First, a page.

Pratyahara: Fully Exhausted

hibernation

To consider pratyahara in spring can seem counter intuitive. Pratyahara syncs with the mood of fall or winter – the hibernating, inward times of the year. Yet, spring can perhaps be the best time to work with pratyahara practice.

Right in the midst of the warmer rays of the sun, the coloring of nature, and the rising call of birds drawing us out and out – can we balance? Can we do all of the things we’ve been waiting to do, for what might seem like a very long snowy cold time? AND can we cultivate being exhausted from our activities out of a fullness of experience, rather than a draining one?

We’ve all experienced both of those types of exhaustion – from fullness, and from being drained.  A single hour spent with a certain person can demonstrate this easily to us.  The end of a full day of activity hinges on this.  It also directly affects our willingness to repeat the activity.  Scientific studies  have shown that the closing of an activity most directly influences how we remember the entire event.

Pratyahara as an off-the-mat practice (fueled by focused on the mat sessions), is a tool that can leave us feeling balanced at the end of the day, and ready to continue our explorations all spring/year long.

The Flying World

Be aware of how you’re expending your energy.  And not in the take-a-child’s-pose-when-you-get-tired kind of way.  In the nuanced way of the senses – how are your senses being drawn out without you even being away?  Those of you who have ever walked down 34th Street, a mall, or 5th Avenue and found yourself at the end needing several items you hadn’t even thought of at the start, have experienced how easily we are drawn out by the world around us.  Our senses are designed to interact with the world in a finely tuned manner that coordinates our every thought, movement, and breath.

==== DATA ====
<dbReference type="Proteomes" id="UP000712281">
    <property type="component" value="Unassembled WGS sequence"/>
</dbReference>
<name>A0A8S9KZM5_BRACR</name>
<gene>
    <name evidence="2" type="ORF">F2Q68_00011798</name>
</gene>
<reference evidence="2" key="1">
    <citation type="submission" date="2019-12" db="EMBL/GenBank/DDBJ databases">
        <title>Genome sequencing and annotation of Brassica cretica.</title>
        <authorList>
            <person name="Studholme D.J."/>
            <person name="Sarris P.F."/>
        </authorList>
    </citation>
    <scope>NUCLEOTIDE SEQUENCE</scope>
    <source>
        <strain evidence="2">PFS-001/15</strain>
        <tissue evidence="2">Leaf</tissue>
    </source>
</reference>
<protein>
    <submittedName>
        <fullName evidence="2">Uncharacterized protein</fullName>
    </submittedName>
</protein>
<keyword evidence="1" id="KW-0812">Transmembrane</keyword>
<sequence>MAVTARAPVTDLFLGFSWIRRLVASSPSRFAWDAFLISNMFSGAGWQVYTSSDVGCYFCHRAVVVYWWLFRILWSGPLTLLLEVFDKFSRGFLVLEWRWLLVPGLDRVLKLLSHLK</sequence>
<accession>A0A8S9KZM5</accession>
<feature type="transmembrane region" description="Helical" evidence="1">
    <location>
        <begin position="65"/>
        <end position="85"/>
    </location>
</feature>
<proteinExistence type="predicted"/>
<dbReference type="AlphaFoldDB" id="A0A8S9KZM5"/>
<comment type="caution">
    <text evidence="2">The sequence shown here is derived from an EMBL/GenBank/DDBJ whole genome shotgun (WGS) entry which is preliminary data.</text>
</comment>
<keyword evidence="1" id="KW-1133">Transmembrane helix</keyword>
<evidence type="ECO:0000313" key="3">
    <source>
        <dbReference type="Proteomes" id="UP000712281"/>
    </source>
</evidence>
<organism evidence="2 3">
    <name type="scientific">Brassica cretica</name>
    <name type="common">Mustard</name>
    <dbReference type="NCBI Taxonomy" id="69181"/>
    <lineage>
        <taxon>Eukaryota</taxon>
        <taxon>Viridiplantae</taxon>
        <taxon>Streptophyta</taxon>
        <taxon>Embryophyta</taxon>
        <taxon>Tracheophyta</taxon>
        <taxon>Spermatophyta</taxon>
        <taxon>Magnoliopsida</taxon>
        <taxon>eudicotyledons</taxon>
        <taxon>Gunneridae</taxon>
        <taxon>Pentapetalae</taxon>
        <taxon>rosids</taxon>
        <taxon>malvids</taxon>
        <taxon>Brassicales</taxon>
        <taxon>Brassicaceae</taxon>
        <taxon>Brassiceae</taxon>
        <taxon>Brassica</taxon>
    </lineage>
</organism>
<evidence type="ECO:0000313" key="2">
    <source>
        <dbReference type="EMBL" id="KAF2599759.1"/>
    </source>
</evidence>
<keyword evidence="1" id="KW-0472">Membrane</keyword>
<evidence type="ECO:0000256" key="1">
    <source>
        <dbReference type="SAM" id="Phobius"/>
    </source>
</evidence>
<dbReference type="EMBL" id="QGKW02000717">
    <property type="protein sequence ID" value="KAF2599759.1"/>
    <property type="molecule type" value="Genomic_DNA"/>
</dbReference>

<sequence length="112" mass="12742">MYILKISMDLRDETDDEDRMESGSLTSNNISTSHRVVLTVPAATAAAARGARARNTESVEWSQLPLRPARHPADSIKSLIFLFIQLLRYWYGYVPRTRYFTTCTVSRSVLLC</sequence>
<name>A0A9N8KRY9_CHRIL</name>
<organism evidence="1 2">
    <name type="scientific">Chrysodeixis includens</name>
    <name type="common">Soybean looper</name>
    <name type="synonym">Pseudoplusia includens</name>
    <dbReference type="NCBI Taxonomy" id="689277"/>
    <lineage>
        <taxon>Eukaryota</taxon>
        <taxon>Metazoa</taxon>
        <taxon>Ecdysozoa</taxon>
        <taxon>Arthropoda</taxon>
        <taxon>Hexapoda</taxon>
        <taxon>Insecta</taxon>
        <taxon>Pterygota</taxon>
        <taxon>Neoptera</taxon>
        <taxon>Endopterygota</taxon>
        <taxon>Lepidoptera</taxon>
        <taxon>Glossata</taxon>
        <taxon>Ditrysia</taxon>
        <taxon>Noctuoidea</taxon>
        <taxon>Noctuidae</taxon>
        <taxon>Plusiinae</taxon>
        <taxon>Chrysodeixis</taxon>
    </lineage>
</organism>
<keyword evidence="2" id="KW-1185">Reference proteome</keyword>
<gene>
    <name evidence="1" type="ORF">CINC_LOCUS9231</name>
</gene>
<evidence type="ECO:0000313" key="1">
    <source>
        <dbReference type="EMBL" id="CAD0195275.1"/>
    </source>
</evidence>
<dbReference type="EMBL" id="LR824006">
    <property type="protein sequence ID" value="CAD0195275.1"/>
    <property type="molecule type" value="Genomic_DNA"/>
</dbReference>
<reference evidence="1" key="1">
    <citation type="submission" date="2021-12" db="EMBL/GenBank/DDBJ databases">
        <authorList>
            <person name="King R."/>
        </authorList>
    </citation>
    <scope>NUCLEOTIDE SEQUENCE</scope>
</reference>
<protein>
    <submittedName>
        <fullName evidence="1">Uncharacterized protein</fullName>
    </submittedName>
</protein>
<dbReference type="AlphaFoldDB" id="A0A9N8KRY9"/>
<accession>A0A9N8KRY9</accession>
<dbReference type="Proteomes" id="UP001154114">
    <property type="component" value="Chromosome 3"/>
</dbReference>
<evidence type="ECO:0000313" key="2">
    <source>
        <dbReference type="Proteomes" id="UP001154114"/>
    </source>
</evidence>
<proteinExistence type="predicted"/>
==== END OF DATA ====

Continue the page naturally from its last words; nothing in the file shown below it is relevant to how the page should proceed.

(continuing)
“The moving world flies toward this sensitive instrument from all directions.” Stephen Batchelor

And without us being aware of this – it flies off with us.  To remain grounded cultivate an awareness of how often your eyes move from object to object (at the ocean for example, try to either follow one wave the whole way in, or take in the entire panorama of ocean before you, instead of jumping from wave to wave), take note of how often smell dictates your eating or destination choices, be aware of how much temperature affects your mental activity and mood – and the energy expended to mediate it, can you choose what you listen to as carefully as you choose what to wear or how you decorate your home?  Really dig into how you are consciously using your senses.

panorama

Stephen Batchelor continues:

“As soon as it makes contact, it resonates inside you with an ineffable but distinctive tone. The experience of the world is colored with a rich range of feelings and moods which we cannot help having. Each experience registers somewhere along a spectrum between ecstasy and agony. Pay attention to this tonal quality, observing how it permeates both body and mind – but is singularly difficult to pin down.”

Buds-TreeWhat the trees know

Trees are excellent examples. They have stored energy all winter – remaining inward.  Then spring arrives and they bud, bloom, branch, root, and grow at phenomenal rates. They are drawing in sun and water with great vigor. They bloom for an entire season, but never wilt at the end of the day. Can we do that?

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